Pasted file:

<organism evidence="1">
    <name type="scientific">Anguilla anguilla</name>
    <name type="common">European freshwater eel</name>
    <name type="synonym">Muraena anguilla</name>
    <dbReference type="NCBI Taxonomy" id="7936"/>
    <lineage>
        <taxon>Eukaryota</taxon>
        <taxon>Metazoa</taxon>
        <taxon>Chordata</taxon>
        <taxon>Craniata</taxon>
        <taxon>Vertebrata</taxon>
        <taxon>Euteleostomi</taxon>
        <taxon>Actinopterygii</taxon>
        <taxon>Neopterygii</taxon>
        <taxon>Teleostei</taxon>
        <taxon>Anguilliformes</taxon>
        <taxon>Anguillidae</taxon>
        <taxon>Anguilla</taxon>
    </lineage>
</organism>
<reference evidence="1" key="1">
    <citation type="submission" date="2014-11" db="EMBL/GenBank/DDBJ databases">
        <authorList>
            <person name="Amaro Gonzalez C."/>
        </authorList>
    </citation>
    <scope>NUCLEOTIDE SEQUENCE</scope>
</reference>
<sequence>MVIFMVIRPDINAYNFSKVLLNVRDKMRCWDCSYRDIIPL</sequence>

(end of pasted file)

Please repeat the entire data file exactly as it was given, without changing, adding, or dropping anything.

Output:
<organism evidence="1">
    <name type="scientific">Anguilla anguilla</name>
    <name type="common">European freshwater eel</name>
    <name type="synonym">Muraena anguilla</name>
    <dbReference type="NCBI Taxonomy" id="7936"/>
    <lineage>
        <taxon>Eukaryota</taxon>
        <taxon>Metazoa</taxon>
        <taxon>Chordata</taxon>
        <taxon>Craniata</taxon>
        <taxon>Vertebrata</taxon>
        <taxon>Euteleostomi</taxon>
        <taxon>Actinopterygii</taxon>
        <taxon>Neopterygii</taxon>
        <taxon>Teleostei</taxon>
        <taxon>Anguilliformes</taxon>
        <taxon>Anguillidae</taxon>
        <taxon>Anguilla</taxon>
    </lineage>
</organism>
<reference evidence="1" key="1">
    <citation type="submission" date="2014-11" db="EMBL/GenBank/DDBJ databases">
        <authorList>
            <person name="Amaro Gonzalez C."/>
        </authorList>
    </citation>
    <scope>NUCLEOTIDE SEQUENCE</scope>
</reference>
<sequence>MVIFMVIRPDINAYNFSKVLLNVRDKMRCWDCSYRDIIPL</sequence>